SKU’d Thoughts
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SKU’d Thoughts

SKU’d Thoughts 53: What can CPG companies do beyond recycling?

Sustainability continues to be a hot topic in the CPG industry and rightfully so. Companies understand that sustainability is also a marketable differentiator which impacts consumer purchasing decisions. In fact, the 25 largest CPG companies have set ambitious goals to reduce greenhouse gas emissions through packaging initiatives. However, these packaging initiatives are a bit constrained because of our current recycling systems’ limitations. The constant influx of new and hard-to-manage materials in the waste stream has posed problems for facilities with aging infrastructure.

Another sustainability lever for CPG companies to consider is minimizing food waste. Food waste is a huge problem worldwide, specifically, in the U.S., the Department of Agriculture estimates that between 30–40% (~133 billion pounds) of the food supply is wasted annually. This waste contributes to 8% of global greenhouse gas emissions and at least 2.6 percent of all U.S. emissions. Food waste happens along the entire supply chain; farms, supermarkets, restaurants, and homes. At the farm level, it’s estimated that one-third of edible produce remains unharvested in the fields or is discarded and never makes it into the supply chain. There are several reasons for this, like the market price is too low to justify the harvesting cost or lack of labor to harvest the crop. With produce, some of the farm-level food waste is compounded because of perishability and or aesthetics; if fruit is overripened or considered ugly, it is kept out of the supply chain. If produce is harvested and sent into the supply chain without a market for it, it ends up in landfills, where it releases greenhouse gases.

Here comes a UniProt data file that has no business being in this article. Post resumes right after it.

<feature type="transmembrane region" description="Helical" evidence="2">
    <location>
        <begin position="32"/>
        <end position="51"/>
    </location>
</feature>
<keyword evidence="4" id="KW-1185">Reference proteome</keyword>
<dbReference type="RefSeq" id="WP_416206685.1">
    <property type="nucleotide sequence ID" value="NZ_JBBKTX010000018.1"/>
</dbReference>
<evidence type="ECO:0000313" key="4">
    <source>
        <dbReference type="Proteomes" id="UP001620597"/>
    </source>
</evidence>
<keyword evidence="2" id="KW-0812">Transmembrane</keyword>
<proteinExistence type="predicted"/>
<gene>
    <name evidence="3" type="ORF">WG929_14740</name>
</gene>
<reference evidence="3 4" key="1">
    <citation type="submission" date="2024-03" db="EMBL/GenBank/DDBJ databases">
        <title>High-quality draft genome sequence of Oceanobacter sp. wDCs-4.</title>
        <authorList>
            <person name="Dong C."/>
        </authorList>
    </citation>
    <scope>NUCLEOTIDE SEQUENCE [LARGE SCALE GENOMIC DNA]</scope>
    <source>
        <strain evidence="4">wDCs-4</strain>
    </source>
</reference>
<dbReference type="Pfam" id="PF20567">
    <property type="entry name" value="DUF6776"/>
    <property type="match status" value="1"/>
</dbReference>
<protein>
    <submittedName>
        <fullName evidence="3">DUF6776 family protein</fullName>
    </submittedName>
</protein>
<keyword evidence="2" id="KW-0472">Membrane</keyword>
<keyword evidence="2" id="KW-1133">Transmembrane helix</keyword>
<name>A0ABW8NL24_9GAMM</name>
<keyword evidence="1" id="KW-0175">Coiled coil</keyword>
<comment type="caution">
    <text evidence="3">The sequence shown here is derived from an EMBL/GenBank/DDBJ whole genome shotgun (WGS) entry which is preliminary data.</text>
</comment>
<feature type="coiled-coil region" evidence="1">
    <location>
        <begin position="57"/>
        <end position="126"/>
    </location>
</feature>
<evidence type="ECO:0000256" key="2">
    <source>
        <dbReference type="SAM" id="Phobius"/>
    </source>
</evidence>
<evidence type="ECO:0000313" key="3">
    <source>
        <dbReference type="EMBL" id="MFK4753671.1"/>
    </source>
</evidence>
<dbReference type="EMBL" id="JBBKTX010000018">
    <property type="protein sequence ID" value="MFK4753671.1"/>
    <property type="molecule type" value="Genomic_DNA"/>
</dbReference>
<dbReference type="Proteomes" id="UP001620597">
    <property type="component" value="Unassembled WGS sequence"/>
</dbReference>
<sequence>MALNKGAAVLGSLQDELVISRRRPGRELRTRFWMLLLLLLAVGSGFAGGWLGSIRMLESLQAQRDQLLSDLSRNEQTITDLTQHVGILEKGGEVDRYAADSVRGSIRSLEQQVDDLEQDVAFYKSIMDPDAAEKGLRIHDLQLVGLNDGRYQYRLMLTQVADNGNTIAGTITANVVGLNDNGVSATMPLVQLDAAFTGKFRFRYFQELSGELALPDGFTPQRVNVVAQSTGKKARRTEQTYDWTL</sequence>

Last year, a group of large CPG companies and retailers including General Mills, Kellogg’s, Nestle, Tesco, and Walmart formed the Coalition of Action on Food Waste to cut global food loss per capita in half by 2025. These companies have enough power to pressure their suppliers to minimize post-harvest waste. They could also legitimize the already fast-growing upcycled food movement of using ingredients, such as surplus or ugly produce, traditionally not consumed by people. According to a study by Future Marketing Insights, the food waste business was worth $46.7 billion in 2019 and is expected to grow 5% during the next decade.

Currently, the charge for upcycling is being led by emerging brands. The process makes a ton of sense for food & beverage brands that simply need the taste profile or nutritional value of the produce. One upstart beverage brand using this technique is Agua Bonita, a health and wellness beverage brand. The company partners with farmers to buy their surplus or ‘ugly’ fruits and then turn them into healthier agua frescas, a popular Mexican and Central American non-alcoholic beverage. This is just one of many reasons I was excited to invest in this forward-thinking brand.

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